San Francisco-based First Republic Bank suffered another blow on Sunday after S&P Global Inc. downgraded its long-term issuer credit rating from BB+ to B+, Bloomberg reported, making it harder and more expensive for the bank to borrow the very funds that could help it continue to stay afloat.
The downgrade comes as banks around the world are struggling to fend off catastrophe following the collapse of Silicon Valley Bank on March 10. It came just days after the bank's debt rating was downgraded to junk status, and means that First Republic's creditworthiness is considered highly speculative by the ratings agency.
The bank had already suffered downgrades from by S&P and Moody's on Wednesday, moving it to a level considered a risky bet. S&P lowered the bank's rating from A- to BB+, or high risk. Moody's followed suit, downgrading the bank below investment grade.
Following the recent downgrades, a spokesperson for First Republic Bank said that the bank was well-positioned to manage short-term deposit activity thanks to the U.S.-orchestrated rescue by 11 of the bank’s competitors, which deposited $30 billion. The spokesperson said the support—which commentators have said was essential to stave off a systemwide crisis—reflects confidence in First Republic and its ability to continue to provide exceptional service to its clients and communities.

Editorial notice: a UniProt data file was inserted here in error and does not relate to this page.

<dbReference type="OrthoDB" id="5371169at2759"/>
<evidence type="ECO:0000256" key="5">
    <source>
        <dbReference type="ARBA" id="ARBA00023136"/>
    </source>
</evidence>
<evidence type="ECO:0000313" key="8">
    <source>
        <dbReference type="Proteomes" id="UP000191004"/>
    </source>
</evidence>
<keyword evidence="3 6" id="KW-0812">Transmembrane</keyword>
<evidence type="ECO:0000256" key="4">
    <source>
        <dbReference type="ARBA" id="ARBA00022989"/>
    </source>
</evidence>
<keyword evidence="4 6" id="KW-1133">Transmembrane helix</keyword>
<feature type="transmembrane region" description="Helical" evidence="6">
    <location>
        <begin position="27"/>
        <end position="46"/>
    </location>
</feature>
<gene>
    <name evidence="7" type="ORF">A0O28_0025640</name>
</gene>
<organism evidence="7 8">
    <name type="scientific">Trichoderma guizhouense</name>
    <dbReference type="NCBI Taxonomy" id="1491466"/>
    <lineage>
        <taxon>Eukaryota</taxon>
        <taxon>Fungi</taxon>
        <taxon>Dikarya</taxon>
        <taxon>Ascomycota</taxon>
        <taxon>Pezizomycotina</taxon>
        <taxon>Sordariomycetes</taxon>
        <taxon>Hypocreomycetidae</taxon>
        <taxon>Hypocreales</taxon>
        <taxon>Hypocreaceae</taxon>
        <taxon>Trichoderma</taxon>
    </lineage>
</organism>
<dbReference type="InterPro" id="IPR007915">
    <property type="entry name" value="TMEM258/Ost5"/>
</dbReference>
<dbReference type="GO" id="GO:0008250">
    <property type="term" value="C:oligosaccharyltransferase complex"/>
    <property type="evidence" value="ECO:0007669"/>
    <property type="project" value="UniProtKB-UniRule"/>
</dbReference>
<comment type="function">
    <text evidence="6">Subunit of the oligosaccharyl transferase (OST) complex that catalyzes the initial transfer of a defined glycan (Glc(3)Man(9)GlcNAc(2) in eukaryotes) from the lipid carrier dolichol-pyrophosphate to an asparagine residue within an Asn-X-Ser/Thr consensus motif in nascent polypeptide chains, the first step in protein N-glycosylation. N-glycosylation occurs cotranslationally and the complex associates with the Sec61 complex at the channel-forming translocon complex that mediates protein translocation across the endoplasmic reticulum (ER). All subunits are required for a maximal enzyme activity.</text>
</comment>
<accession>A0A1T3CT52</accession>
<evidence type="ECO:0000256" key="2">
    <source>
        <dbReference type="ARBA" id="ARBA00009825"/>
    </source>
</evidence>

However, this latest downgrade suggests that First Republic Bank's solvency is becoming increasingly fragile. It has been the subject of global attention as a possible next domino to fall in the context of the current crisis in bank solvency globally, which has been caused by a combination of factors, including low interest rates, economic uncertainty and rising levels of debt.
The recent deposit infusion from other banks is only a temporary solution, and the bank needs to find a more sustainable way to attract deposits to support its operations, according to S&P, Bloomberg reported. If the bank is not able to attract additional depositors and defend the value of its stock, its rating could be downgraded further, the report said.
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